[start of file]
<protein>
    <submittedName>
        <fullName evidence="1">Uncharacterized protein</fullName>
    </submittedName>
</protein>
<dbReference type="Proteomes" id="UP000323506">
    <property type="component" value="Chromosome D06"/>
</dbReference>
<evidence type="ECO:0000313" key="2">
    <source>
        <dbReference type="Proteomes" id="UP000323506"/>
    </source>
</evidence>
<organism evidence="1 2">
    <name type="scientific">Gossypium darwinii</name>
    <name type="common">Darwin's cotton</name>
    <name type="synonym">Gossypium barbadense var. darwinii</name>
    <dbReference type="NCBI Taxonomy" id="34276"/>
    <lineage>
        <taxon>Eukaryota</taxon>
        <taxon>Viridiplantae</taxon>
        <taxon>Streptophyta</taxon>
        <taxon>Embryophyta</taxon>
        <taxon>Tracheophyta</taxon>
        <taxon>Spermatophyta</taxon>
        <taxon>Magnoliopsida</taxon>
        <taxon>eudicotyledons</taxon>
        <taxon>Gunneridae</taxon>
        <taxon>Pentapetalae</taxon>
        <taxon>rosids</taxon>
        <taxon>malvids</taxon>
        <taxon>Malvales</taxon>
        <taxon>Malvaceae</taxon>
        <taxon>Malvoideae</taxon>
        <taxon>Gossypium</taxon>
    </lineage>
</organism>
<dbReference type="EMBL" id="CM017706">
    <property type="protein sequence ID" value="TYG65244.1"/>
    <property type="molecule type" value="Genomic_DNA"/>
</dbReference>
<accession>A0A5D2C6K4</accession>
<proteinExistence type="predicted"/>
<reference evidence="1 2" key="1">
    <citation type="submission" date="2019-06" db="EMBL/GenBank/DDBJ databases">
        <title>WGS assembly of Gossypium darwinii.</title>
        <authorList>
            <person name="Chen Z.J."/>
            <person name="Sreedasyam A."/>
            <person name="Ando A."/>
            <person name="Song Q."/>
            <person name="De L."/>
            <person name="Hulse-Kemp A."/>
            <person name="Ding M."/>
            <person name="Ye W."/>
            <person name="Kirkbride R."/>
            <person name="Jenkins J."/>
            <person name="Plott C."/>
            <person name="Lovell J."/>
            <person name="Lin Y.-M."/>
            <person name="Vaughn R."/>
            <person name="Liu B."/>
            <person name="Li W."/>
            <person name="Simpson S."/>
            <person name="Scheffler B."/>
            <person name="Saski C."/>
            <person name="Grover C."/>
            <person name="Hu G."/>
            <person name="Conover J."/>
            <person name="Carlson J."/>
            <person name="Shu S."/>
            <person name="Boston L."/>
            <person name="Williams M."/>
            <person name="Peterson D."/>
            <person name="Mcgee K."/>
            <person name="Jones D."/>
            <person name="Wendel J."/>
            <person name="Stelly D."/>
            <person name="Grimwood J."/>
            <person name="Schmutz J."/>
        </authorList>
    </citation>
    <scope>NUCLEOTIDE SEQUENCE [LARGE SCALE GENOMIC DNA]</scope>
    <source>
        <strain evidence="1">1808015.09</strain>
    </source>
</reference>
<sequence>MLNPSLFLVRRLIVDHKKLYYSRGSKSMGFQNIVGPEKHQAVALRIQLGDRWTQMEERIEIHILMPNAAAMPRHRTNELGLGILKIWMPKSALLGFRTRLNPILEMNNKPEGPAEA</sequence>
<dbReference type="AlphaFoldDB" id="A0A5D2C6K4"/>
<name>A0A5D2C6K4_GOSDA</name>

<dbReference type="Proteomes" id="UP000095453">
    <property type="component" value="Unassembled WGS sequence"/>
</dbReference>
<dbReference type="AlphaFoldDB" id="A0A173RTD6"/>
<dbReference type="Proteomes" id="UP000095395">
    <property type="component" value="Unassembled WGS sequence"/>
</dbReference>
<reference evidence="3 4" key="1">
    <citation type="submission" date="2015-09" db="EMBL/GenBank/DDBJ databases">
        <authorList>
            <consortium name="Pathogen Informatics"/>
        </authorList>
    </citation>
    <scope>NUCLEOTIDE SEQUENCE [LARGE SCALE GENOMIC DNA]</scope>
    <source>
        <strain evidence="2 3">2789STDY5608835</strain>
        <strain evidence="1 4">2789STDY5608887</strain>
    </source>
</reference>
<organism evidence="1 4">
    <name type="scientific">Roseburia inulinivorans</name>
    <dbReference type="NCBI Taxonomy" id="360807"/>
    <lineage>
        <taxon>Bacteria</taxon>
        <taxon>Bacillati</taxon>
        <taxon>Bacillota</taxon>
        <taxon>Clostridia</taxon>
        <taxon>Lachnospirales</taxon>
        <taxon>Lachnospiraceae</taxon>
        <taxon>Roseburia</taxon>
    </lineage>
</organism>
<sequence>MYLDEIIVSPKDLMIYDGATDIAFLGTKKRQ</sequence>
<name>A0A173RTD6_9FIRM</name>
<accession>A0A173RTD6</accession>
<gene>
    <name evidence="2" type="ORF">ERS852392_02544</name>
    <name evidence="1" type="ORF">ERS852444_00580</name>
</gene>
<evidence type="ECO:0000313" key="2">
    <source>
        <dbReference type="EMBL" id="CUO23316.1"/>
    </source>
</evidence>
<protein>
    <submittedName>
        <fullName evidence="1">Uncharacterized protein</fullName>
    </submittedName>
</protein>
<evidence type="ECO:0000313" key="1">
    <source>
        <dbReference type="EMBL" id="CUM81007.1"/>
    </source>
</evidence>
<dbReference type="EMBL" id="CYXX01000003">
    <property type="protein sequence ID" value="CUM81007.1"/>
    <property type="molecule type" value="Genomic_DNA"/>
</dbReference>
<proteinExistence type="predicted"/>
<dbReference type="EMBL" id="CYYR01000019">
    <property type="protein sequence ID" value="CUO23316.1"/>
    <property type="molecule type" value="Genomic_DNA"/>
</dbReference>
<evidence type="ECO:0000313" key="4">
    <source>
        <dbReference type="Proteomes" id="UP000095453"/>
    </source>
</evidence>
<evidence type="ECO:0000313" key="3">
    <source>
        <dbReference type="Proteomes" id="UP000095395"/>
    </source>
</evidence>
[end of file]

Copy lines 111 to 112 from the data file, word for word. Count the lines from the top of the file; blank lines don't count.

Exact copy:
    <name type="scientific">Roseburia inulinivorans</name>
    <dbReference type="NCBI Taxonomy" id="360807"/>